To do so, we can *decompose*\(\mathbb {R}\) into disjoint connected components induced by the roots of *P* and *Q*. This is illustrated in Fig. 1:

*P*and

*Q*have invariant signs over each of these components. For example, as can be seen from Fig. 1, \(P(x)<0\) and \(Q(x)>0\) hold for all \(x \in (-\sqrt{2},\sqrt{2})\). To decide the conjecture, we can pick sample points from each of these components and evaluate \(\lambda x.\, P(x) > 0 \vee Q(x) \ge 0\) at these points. That is,

- The decomposition of \(\mathbb {R}\) into the seven regions given
*covered*the entire real line. That is,$$\begin{aligned} (-\infty ,-3) \cup \{-3\} \cup (-3,-\sqrt{2}) \cup \{-\sqrt{2}\} \cup (-\sqrt{2},\sqrt{2})\cup \{\sqrt{2}\} \cup (\sqrt{2},\infty ) = \mathbb {R}. \end{aligned}$$ The “sign-invariance” of

*P*and*Q*over each region was exploited to allow only a single sample point to be selected from each region. This property holds as by the Intermediate Value Theorem,*P*and*Q*can only change sign by passing through a root.The signs of univariate polynomials were evaluated at irrational real algebraic points like \(\sqrt{2}\) to determine the truth values of atomic formulas.

## 3 A Sketch of Our Certificate-Based Design

There is a rich history of certificate-based, sceptical integrations between proof assistants and external solvers. Examples include John Harrison’s sums-of-squares method [17] and the Sledgehammer [31] command in Isabelle.

External solvers are often highly tuned and run much faster than verified ones.

Verification of certificates from external solvers is usually much easier than finding them. Such verification ensures the soundness of the overall tactic.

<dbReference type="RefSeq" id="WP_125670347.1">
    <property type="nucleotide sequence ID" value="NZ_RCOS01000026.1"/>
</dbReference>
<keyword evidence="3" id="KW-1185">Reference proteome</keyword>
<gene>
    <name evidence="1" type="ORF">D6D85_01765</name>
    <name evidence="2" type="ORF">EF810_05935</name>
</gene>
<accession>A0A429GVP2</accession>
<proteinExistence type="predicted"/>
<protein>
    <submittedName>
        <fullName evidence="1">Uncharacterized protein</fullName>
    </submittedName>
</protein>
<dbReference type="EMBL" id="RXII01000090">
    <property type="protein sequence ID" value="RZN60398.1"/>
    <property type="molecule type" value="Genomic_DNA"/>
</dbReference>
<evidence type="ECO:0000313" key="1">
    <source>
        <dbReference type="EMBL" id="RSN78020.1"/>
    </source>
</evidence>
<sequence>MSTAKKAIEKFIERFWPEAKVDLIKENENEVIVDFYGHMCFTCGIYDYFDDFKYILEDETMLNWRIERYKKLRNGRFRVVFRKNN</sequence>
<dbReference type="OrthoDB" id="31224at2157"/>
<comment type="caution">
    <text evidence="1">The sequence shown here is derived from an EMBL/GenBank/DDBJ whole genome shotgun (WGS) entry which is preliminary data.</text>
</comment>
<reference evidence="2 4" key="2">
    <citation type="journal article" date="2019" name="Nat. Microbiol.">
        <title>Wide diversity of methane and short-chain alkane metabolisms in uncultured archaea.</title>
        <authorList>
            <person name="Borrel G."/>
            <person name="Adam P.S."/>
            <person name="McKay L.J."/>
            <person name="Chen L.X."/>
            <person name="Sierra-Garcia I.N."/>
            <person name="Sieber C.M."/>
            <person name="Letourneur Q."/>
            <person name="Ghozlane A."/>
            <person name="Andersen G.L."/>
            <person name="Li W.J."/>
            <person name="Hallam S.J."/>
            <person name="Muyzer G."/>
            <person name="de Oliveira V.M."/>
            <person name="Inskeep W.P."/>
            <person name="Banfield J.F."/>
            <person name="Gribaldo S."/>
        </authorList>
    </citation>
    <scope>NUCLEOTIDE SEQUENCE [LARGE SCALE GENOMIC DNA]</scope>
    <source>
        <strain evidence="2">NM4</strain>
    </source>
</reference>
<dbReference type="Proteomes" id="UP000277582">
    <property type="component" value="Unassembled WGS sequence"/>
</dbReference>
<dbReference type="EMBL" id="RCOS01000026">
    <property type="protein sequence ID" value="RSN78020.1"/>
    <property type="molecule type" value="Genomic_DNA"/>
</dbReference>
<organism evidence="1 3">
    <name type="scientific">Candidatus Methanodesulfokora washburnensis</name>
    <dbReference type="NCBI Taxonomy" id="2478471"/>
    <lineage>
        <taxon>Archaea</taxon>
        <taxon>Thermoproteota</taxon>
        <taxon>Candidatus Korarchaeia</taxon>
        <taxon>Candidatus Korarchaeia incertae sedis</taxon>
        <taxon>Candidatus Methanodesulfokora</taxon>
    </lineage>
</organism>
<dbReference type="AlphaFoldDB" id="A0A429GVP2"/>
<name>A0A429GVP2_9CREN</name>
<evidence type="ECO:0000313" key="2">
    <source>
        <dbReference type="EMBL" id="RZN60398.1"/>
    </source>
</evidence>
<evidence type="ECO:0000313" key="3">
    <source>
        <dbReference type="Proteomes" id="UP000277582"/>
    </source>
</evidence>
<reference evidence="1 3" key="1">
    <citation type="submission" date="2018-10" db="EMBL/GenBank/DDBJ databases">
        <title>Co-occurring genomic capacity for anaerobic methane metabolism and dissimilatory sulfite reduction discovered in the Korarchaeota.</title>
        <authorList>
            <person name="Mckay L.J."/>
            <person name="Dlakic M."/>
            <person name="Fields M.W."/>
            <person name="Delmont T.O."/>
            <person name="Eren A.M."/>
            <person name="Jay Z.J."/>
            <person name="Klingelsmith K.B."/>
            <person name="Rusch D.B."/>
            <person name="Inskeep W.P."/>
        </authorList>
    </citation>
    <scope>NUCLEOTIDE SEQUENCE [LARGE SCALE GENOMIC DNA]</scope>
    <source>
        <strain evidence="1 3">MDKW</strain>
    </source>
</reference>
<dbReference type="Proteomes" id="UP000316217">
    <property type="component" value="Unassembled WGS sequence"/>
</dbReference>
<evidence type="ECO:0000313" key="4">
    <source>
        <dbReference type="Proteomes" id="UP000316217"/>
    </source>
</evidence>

Switching between different external solvers does not require changes in formal proofs.

Algorithm 1 sketches our idea for univariate universal formulas. In particular, in line 3, we use external programs to return real roots of polynomials (i.e., \(\mathfrak {P}\)) from the quantifier-free part of the formula (i.e., *F*(*x*)). Those roots (i.e., \( roots \)) correspond to a decomposition such that each polynomial from \(\mathfrak {P}\) has a constant sign over each component of this decomposition. Since the roots are returned by untrusted programs, in line 5, we not only check \(\forall x \in samples .\, F(x)\) as in Eq. (1) but also certify that these roots are indeed all real roots of \(\mathfrak {P}\).

*(real) root isolation*, which is a classic and well-studied topic in symbolic computing. Although we can in principle formalise our own root isolation procedure (e.g., using the Sturm–Tarski theorem), it is utterly unlikely that our implementation will be competitive with state-of-the-art ones, especially for polynomials of high degree, large bit-width, or whose roots are very close together. Therefore, we delegate this computationally expensive step to external tools.